A Cracked Mirror

Last week, a woman from my church shared with me how something I’d written on my blog had impacted her life.

Something I’d written had encouraged her to step back and let her husband lead.

Something I’d written had been used by God to make her a better woman, a better wife.

After reading what I’d written, she released control of an issue. She supported her husband’s decision. She experienced immediate breakthrough in the situation she’d been hanging on to.


I’m amazed. I’m humbled. I’m blessed.

That God could use me–a single woman who feels so very messed up–to minister truth to another woman.

That God could use me to bless a marriage, a family.

It’s an awesome privilege.

Thank you, dear Lord, for using me. And thank you, dear readers, for letting God speak to you through a cracked mirror like myself.

WiW: On Facebook

The Week in Words

Tim Challies had a great post this last week on How (and How Not) to Use Facebook for Ministry. While the article was primarily focused on pastors and other ministry leaders, I think a lot of the advice given within applies to “the rest” as well.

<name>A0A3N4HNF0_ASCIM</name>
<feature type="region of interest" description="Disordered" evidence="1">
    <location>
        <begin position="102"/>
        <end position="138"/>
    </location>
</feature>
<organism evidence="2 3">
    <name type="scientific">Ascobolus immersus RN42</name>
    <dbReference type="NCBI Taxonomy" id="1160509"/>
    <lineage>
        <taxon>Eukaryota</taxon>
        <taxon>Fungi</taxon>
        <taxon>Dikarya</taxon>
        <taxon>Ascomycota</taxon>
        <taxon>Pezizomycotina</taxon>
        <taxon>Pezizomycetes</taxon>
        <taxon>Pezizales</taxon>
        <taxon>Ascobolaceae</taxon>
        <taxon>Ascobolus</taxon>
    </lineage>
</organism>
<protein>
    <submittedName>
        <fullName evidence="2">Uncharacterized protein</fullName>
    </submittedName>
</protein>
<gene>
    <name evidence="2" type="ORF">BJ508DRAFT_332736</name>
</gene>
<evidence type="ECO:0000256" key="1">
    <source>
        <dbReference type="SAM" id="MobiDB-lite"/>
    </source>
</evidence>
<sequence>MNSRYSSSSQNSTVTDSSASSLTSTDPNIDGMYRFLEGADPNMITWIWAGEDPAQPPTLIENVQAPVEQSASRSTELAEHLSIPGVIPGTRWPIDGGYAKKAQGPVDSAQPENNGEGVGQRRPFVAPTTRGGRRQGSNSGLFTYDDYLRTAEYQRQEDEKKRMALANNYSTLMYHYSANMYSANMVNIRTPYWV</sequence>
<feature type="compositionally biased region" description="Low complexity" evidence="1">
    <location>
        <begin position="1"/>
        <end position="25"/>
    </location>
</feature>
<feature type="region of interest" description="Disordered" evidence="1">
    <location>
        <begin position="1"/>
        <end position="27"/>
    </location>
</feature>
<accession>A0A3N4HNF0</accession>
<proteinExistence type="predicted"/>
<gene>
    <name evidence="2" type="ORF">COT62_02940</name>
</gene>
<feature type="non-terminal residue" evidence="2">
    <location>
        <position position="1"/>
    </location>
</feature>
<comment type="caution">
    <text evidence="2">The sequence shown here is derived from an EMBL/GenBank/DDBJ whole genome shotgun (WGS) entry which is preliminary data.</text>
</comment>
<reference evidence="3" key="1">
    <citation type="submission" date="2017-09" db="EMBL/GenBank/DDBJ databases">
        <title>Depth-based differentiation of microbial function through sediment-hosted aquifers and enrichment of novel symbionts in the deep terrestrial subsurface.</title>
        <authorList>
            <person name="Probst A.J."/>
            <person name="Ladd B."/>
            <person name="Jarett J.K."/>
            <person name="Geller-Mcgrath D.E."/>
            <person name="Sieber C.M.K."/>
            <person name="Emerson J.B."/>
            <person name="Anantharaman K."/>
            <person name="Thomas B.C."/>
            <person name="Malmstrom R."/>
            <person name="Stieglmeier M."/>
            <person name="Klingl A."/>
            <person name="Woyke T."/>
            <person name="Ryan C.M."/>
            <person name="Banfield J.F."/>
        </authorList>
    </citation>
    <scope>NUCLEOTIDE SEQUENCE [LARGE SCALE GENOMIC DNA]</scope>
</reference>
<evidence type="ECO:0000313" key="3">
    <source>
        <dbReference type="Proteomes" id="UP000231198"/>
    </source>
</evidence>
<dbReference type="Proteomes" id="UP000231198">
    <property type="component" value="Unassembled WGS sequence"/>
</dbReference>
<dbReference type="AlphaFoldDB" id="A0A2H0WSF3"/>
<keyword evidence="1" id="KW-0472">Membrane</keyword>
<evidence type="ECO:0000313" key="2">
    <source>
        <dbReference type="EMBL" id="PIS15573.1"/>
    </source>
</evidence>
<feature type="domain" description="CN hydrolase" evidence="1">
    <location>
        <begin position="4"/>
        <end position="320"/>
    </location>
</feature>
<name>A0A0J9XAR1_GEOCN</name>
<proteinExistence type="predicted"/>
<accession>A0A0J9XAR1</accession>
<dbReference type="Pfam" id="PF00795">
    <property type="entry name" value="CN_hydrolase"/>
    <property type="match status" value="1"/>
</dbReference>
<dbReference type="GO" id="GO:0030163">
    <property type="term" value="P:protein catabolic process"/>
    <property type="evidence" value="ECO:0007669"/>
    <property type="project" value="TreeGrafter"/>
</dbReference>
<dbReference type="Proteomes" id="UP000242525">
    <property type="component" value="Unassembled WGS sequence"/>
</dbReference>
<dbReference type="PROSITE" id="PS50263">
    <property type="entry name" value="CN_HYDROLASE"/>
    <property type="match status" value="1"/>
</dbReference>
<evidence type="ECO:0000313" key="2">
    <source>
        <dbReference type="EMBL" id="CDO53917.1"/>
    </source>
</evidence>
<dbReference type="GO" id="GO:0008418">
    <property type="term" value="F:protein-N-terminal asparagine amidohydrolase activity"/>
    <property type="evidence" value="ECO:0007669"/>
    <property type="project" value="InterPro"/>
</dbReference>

On Facebook as the easy way out

“Be sure that you are not allowing Facebook to be an easy way of getting around difficult ministry.”

I understand this temptation. I don’t want to actually relate to someone, don’t want to do the difficult work of ministering to them or dealing with conflict or whatever. But I still want to give the illusion that I care or that I’m maintaining the friendship. So I “like” something on their Facebook wall or leave a quick wall comment. It lets me pat myself on the back for being relational but at the same time allows me to escape from real relationship and ministry. Let’s not do that.

On Awareness versus Stalking

“Use it to learn about the lives of the people you love, to encourage them, and just generally to be aware of what they are doing in life. But do not use it to stalk them; and be careful how you introduce information you’ve learned from Facebook into real-world conversation.”

Do you use Facebook as a way to stay “in the loop”–or do you use it as a means of inappropriately inserting yourself into others’ lives? It’s an interesting dimension–and one that deserves caution.

On Farmville:

“Don’t Play Farmville. Just don’t. It’s stupid and it will make you stupid.”

The money quote!

What do you think…can Facebook be used as a ministry tool? How do you use Facebook as a ministry tool? How can Facebook hinder your witness? What words of counsel or caution do you have to add to Challies?

Collect more quotes from throughout the week with Barbara H’s meme “The Week in Words”.